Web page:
Conflict & Justice

Australian government blamed in sinking of asylum seeker boat off Indonesia


Relatives of some of the 30 killed when a boat full of asylum seekers crashed on the rocks at Christmas Island on Dec. 15, 2010, trying to reach Australian soil, grieve during Muslim and Christian services held Feb. 15, 2011 in Sydney, Australia.


Don Arnold

The Australian government's tough stance on asylum seekers has been linked to the sinking of boat carrying more than 200 people — mainly from Iran and Afghanistan — traveling from Indonesia.

Indonesian fishermen and local authorities have reportedly rescued survivors, though head counts vary from 33 to 87.

According to Agence France-Presse, the boat had a capacity of 100 but was overloaded with about 250 people when it sank on Saturday 40 nautical miles off eastern Java" in 16-foot waves and in shark-infested waters.

"We sent out four boats and two helicopters, but so far we haven't spotted anyone else floating. It's very likely they have all drowned," National Search and Rescue Agency spokesman Gagah Prakoso told AFP.

Survivors were floating in the sea for six hours before being rescued, survivors and officials told AFP.

The boat was "following a well-worn and occasionally disastrous route to the remote Australian territory of Christmas Island," according to the Australian Associated Press.

Refugee advocates have sought to lay some blame on the Australian government's border security policies — specifically deterrence measures that Canberra says are aimed at people smugglers, but which refugee advocates say create even more hazardous conditions for asylum seekers.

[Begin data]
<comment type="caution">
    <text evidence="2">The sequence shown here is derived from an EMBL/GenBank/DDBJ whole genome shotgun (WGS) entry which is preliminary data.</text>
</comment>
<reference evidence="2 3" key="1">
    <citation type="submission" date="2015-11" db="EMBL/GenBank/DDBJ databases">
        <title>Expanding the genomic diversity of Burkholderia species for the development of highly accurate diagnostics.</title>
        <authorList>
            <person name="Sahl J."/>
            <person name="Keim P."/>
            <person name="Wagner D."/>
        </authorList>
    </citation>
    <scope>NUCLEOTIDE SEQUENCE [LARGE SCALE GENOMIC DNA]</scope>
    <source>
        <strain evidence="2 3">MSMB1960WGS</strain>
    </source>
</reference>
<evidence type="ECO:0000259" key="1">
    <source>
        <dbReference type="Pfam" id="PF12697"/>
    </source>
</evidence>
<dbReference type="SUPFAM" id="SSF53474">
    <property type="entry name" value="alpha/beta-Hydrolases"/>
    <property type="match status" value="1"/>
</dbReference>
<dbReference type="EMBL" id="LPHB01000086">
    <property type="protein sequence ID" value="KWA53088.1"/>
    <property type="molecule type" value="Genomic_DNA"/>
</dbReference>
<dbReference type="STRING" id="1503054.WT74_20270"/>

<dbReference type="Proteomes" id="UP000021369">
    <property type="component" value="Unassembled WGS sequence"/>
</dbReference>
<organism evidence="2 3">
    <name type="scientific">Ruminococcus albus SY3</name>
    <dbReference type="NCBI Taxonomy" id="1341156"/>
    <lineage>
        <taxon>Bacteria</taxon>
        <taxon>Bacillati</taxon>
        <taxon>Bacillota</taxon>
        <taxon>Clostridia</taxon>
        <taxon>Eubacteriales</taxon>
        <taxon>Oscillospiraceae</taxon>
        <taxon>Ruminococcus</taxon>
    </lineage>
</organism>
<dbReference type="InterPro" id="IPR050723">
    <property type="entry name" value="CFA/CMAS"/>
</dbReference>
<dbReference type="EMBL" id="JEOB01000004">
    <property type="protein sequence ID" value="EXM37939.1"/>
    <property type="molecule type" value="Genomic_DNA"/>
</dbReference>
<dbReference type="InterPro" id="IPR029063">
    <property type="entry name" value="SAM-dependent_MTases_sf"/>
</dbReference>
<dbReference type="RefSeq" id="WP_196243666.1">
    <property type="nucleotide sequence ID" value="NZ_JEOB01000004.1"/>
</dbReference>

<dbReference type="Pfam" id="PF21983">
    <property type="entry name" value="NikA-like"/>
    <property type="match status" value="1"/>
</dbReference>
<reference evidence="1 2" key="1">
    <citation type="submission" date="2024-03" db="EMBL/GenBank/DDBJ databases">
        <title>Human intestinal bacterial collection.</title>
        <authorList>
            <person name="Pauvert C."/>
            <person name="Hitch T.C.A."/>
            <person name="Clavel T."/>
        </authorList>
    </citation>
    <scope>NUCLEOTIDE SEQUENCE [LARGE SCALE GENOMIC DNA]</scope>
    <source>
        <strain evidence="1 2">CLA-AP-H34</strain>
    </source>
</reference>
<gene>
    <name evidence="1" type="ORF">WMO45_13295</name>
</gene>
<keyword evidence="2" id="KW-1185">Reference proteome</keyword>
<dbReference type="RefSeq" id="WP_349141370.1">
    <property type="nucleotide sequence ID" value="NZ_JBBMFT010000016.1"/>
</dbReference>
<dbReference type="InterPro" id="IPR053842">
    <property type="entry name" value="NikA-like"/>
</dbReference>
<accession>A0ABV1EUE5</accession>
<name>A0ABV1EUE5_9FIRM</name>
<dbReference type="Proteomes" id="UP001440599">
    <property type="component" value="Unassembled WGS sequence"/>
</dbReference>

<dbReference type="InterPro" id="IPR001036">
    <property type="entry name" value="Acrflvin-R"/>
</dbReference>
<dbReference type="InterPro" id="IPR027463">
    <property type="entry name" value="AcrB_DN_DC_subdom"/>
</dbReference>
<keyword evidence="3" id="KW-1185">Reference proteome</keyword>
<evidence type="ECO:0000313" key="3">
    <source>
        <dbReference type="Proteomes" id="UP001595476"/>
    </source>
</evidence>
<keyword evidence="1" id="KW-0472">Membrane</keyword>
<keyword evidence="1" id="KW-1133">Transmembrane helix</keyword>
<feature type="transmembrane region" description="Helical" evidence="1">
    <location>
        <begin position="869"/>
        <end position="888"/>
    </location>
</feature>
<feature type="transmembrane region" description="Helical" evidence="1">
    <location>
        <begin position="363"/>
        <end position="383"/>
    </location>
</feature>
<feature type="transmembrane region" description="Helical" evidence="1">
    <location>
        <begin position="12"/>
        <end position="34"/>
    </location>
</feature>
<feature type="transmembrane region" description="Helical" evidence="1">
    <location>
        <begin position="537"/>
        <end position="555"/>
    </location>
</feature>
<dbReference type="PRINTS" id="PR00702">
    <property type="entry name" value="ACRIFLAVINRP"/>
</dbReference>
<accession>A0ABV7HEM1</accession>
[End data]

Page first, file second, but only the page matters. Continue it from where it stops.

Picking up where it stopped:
George Newhouse, a lawyer representing survivors of another boat tragedy off Christmas Island last December in which at least 30 mainly Iraqis and Iranians died, said Canberra's heavy penalties for people smuggling meant untrained "stooges" were in charge of vessels.

"To make matters worse, the government's policy of confiscating boats means the vessels which are used to transport asylum seekers are often unseaworthy with disastrous results," he said, AAP reported.


Refugee Action Coalition coordinator Ian Rintoul agreed the decision to criminalize people smuggling had played a role in the latest tragedy.

"If the government is worried about people losing their lives at sea, they should decriminalize people smuggling so that the voyages can be planned in open and seaworthy boats," he said.

Some reports even appeared to suggest that the Australian government knew about the ship's presence before it sank and did nothing.

Asked whether he had known anything about the ship before it sank Saturday night, Australia's Home Affairs Minister Jason Clare said he would not comment on intelligence matters, reported.

He stressed that the sinking was a terrible tragedy that was above politics.

"Our focus today is on the search and rescue effort and our thoughts today are with the people who died and with the families of those still lost at sea," he told reporters in Sydney.

The official story is that Australian authorities in Jakarta were advised about the sinking late on Saturday night, and the information was transferred to Canberra early on Sunday morning.

Australia has since offered Indonesia support in the search for survivors, including use of an Orion aircraft.